Bottom of the league. Fans questioning the manager’s position. Criticism over the style of play.

Welcome to January 2017, Stranraer FC style.

Supporters of the Blues, however, have seen this movie before. In fact, January 2017 looks startlingly similar to January 2016.

Then, as now, Stranraer were in a sorry state. Optimism at the appointment of Brian Reid had evaporated, and the patient fanbase, whilst far from unanimous, certainly harboured plenty of anti-Reid sentiment.

The committee, however, took the brave decision to stick by their man, with spectacular results. Catalysed by the re-signing of fans’ favourite Willie Gibson, the Blues went on a highly impressive late season run that replaced the support’s League Two nightmares with dreams of the Championship. If defeat on penalties in the playoff final was cruel, it was still far more than anyone had dared to hope for.

This season was meant to be different. Gibson was staying on, and the squad was bolstered by the signings of Scott Agnew and Frank McKeown, two players who had excelled in previous spells at Stair Park.

Halfway through the season, hopes of a promotion in Wigtownshire have been replaced with a horrible sense of déja vu. A 1-0 defeat to Stenhousemuir last week saw the Warriors leapfrog their abject visitors at the bottom of the table.

Whilst the Stranraer fans are hoping the ending to the sequel lives up to the original, the 2017 edition has already diverged dramatically, with Brian Reid leaving the club on Monday. The Stranraer committee, so patient last time around, clearly could not see the former Ayr manager repeating the same trick twice.

In his place comes Stevie Farrell, assistant manager during Stevie Aitken’s successful reign and a highly popular appointment amongst the Stair Park faithful.  His arrival may hark back to a happier time on London Road, but Farrell faces the same challenges as Reid did and will have his work cut out to match his predecessor’s late surge of last season.

Wille Gibson, the hero of last season's great escape

Willie Gibson, the hero of last season’s great escape

It seems inconceivable that anyone signed in this transfer window will make as big an impact as Willie Gibson, whose mercurial wing play seemed to breathe fresh life into a stale Stranraer attack last season. This time, Gibson is already in situ, with even his lively interjections failing to lift his team from the doldrums.

Perhaps the new manager will inject that spark, bringing in a new formation, a tiki-taka philosophy, or a devil-may-care, gung ho style of play.

Or, perhaps, Stranraer are in a false position, just like last season. Maybe the new manager doesn’t need to be a miracle worker, just better than an ill-fitting predecessor who dragged a talented squad to the bottom of the table. Twice.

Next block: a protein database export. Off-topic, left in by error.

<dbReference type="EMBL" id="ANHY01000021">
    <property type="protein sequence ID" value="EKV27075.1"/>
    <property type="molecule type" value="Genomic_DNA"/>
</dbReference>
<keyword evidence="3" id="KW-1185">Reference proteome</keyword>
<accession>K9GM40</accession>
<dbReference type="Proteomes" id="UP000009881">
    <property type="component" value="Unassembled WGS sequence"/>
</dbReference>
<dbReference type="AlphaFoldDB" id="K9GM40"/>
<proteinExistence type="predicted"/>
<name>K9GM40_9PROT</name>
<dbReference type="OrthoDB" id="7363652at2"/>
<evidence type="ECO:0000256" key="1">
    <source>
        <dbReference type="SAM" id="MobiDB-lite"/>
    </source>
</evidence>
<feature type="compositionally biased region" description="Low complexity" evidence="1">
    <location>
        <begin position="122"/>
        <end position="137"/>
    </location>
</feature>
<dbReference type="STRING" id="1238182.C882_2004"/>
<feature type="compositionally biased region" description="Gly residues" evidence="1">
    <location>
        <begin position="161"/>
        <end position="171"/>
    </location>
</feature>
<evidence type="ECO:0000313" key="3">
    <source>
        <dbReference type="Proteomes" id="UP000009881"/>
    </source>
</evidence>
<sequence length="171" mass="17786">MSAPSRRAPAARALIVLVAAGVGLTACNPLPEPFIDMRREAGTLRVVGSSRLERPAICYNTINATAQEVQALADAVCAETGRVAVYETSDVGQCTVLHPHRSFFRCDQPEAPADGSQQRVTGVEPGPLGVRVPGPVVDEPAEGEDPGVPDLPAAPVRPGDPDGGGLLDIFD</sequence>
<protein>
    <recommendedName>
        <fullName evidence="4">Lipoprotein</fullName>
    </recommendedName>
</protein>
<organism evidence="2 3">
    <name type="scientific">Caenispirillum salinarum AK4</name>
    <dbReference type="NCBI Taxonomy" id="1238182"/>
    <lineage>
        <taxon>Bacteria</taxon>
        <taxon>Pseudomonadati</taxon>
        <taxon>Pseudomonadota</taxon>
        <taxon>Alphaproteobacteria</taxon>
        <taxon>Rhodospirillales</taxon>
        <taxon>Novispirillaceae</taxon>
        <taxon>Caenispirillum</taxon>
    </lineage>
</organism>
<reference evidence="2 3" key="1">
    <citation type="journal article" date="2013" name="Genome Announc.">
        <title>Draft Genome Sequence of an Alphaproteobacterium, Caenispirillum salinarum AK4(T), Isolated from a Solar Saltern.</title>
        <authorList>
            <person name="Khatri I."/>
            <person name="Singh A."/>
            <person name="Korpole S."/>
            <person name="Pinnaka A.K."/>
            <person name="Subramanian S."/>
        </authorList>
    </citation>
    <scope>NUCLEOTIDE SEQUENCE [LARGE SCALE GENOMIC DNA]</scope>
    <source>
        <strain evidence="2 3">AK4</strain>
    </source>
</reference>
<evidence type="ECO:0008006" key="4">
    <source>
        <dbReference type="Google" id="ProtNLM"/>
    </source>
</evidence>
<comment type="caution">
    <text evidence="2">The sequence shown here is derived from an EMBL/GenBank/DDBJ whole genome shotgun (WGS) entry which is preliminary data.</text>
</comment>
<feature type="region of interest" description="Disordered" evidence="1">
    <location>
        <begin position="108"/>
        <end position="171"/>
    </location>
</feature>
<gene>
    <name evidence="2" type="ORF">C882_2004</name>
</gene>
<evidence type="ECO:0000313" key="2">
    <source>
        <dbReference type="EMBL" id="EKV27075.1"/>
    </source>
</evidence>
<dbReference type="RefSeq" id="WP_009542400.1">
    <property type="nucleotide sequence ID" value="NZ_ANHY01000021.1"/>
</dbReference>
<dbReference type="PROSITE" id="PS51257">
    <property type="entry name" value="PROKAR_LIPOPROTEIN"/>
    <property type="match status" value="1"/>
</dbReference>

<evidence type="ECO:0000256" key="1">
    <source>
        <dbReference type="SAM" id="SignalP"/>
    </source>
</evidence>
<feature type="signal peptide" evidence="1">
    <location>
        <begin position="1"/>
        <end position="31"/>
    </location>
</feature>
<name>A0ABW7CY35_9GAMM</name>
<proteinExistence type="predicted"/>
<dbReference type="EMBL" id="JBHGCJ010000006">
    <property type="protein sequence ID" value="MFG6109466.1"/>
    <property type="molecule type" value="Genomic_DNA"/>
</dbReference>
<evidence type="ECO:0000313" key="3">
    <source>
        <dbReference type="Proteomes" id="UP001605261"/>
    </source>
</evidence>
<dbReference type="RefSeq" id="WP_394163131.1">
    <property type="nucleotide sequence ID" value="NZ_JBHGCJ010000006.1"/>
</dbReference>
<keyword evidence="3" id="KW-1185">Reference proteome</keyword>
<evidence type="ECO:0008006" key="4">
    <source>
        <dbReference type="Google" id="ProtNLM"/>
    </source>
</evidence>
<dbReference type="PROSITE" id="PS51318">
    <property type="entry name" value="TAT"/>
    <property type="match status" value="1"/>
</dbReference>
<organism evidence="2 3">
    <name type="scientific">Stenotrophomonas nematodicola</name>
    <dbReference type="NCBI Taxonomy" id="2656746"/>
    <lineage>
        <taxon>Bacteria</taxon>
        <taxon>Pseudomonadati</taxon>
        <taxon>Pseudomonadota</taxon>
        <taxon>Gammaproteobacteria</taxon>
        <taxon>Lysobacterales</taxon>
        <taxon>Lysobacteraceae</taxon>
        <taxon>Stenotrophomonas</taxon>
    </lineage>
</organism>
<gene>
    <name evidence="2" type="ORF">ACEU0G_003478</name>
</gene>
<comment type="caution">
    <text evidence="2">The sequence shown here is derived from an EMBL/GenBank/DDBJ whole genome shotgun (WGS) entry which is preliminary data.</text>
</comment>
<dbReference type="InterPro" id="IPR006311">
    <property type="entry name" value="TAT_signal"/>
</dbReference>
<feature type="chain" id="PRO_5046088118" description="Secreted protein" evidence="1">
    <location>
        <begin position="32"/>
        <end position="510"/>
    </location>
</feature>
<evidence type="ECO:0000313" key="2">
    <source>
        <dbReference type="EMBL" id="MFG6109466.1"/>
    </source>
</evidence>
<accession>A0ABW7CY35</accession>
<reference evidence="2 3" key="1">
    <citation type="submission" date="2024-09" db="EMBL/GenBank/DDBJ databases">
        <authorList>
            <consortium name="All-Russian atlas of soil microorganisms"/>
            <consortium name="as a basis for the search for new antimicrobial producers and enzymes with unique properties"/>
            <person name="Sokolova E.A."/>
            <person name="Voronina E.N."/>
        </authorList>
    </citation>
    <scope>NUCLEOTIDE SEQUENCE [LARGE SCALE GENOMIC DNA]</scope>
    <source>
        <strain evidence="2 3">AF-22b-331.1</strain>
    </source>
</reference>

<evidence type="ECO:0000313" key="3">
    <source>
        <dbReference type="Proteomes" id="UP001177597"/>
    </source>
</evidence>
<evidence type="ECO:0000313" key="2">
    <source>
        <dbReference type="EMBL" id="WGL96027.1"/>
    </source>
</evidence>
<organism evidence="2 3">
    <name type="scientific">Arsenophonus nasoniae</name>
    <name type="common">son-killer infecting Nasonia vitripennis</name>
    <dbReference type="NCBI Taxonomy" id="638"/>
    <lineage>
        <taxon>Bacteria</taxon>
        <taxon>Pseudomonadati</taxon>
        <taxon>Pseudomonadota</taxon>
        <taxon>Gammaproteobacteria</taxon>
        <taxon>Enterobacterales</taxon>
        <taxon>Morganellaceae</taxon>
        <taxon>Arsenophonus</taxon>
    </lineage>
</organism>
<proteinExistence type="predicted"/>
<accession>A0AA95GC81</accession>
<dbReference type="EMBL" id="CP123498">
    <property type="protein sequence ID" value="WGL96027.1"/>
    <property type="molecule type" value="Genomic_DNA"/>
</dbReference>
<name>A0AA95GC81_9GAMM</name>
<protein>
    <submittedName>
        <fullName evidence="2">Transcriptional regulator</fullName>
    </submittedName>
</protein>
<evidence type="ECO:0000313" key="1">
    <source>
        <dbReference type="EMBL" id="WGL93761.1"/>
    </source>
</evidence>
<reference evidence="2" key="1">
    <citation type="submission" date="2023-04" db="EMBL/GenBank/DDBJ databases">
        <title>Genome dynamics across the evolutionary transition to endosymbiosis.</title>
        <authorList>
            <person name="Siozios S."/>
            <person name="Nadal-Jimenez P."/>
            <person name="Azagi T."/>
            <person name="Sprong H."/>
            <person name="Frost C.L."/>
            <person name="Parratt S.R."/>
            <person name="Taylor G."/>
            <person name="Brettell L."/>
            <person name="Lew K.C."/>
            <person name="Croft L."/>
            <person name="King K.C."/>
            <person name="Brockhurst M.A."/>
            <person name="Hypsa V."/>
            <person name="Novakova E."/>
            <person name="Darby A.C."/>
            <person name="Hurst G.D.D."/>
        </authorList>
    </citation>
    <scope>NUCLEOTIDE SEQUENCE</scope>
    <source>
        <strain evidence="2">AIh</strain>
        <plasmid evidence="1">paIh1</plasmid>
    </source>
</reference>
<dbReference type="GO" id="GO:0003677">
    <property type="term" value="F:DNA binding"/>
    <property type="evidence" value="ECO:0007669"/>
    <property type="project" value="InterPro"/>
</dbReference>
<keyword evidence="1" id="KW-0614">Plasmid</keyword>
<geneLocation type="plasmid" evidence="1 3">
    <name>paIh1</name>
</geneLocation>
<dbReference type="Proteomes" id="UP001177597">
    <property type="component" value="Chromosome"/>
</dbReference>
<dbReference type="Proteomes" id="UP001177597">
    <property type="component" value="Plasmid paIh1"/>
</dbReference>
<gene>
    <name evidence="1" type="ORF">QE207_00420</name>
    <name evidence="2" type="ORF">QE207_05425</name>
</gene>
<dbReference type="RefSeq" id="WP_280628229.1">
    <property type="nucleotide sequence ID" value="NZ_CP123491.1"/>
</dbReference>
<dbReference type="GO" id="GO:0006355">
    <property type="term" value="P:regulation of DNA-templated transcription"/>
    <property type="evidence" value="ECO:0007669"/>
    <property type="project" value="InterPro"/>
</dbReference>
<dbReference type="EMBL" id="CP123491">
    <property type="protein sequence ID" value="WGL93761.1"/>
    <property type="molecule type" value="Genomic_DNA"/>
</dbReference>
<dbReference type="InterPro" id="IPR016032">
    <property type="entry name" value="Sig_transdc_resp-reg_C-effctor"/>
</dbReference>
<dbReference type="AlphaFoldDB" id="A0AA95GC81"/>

Reid marginalised club stalwarts like Craig Malcolm and McKeown, and failed to coax performances from potential game changers like Agnew. A first step on the road to rehabilitation would be to reinstate the popular Malcolm. The little forward has lost a yard of pace and is perhaps not quite the threat he once was, but his terrier-like play and eye for goal surely offers more in a dogfight than the pedestrian probings of Joe Nuttall.

Fans got a glimpse of life post-Reid in Saturday’s Scottish Cup tie against Aberdeen, although the game gave little indication of how the season might pan out. Farrell does not take up his post until Monday, so it fell to Reid’s assistant, Chris Aitken (whose own future at the club has not been confirmed), to step in as caretaker manager.

Adam Rooney scores from the spot during Aberdeen's 4-0 win over Stranraer

Adam Rooney scores from the spot during Aberdeen’s 4-0 win over Stranraer

The Dons, fresh from a sunshine training camp in Dubai, strolled through the match with minimal fuss, and Stranraer were unable to ask any real questions of Reynolds and Taylor in the Pittodrie defence. Some fine shot-stopping from Cameron Belford at least showed the keeper’s reflexes are poised for a second half of the season in which he is likely to have to earn his corn.

The Great Escape of the 2015/2016 season felt like a miracle, an against the odds surge up the table that very nearly took Stranraer all the way to promotion. It seems unlikely that a team so low on confidence will reach so high two years in a row, and most Stranraer fans would bite your hand off for guaranteed safety and the chance to build for next year.

But look at fourth placed Brechin, only 11 points away. And there are 45 points still to play for. If Farrell’s new look Stranraer string together a couple of good results in a row, who could begrudge the optimists of Galloway daring to dream?